Political wrath

Filing of petitions with the CJ asking him to render advice adds no compelling legal weight behind this jurisdiction. Nor does the use of the auxiliary verb ‘shall’ change anything. It’s a sweet-sorrow that actually means “may”. In fact, The American Supreme Court has ruled that “must” is the only word that imposes a mandatory legal obligation.

Undeniably, the objective of an independent and accountable judiciary is to ensure that the state cherishes the rule of law and accords fitting legal and constitutional guarantees for individuals. Thus, the process of administration of justice must be conducted with high standards of predictability and consistency. This requirement can best be met only by judicial officers due to their skills and rigorous legal training devoid of influence over the sword as the Executive or political wrath of the Legislature.

It’s evident that the Judiciary is the pivot around which our governance system and structure is built. Chapter Four is the chief cornerstone. The rights enumerated as well as contemplated therein are not granted by the State and are inalienable. To ensure the sanctity of such rights and freedoms, the courts have been clothed with a constitutional and statutory firewall against the might, whims or superintendence of any person or authority. It is, therefore, the role of courts to do justice and uphold the rule of law without pleasing anyone.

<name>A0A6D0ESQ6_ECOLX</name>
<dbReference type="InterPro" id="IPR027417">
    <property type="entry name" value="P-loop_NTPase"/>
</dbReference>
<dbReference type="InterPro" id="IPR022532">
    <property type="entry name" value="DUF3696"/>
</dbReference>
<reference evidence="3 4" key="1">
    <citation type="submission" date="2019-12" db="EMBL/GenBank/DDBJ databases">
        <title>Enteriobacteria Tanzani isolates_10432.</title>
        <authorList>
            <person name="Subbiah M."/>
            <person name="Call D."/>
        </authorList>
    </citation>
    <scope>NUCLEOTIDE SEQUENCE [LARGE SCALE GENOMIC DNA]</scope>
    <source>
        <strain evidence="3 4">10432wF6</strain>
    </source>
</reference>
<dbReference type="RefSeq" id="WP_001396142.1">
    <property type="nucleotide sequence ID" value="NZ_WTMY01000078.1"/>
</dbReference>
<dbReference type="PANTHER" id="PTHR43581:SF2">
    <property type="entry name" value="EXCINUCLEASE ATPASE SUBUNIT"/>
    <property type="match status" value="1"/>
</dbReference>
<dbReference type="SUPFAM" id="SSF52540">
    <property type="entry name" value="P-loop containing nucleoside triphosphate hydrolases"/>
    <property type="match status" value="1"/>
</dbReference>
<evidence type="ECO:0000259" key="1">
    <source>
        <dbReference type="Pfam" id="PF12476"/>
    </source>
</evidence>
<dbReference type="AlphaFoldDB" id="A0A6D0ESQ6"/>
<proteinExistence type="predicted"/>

The begriming spectacle of Judiciary ombudsman as captured in the BBI report besmirches the concept of judicial independence. It will be a back-door extension of the long arms of the Executive in the province of the Judiciary. With such malicious and fatal recommendation, the bench will mutate into a cage of parrots through various bullying techniques. It’s a ploy that seeks support in a reed instead of a walking stick.

As a people, we have preferred through our brave and innovative constitutional promise to secede from our sour and bitter past. This pledge delivered a daring constitutional organism that not only regulates the sharing of power, the structure of representation, and the description of individual rights and freedoms, but also yearns to institute a transformed political and just underpinning for the Republic. Indeed, it heightens the jealousy between arms of government; a golden feather on its crown. 

-Dr Nyatundo is a legal scholar in India. [email protected]

 


Judiciary Constitution CJ David Maraga
Share this story

Read More

Feedback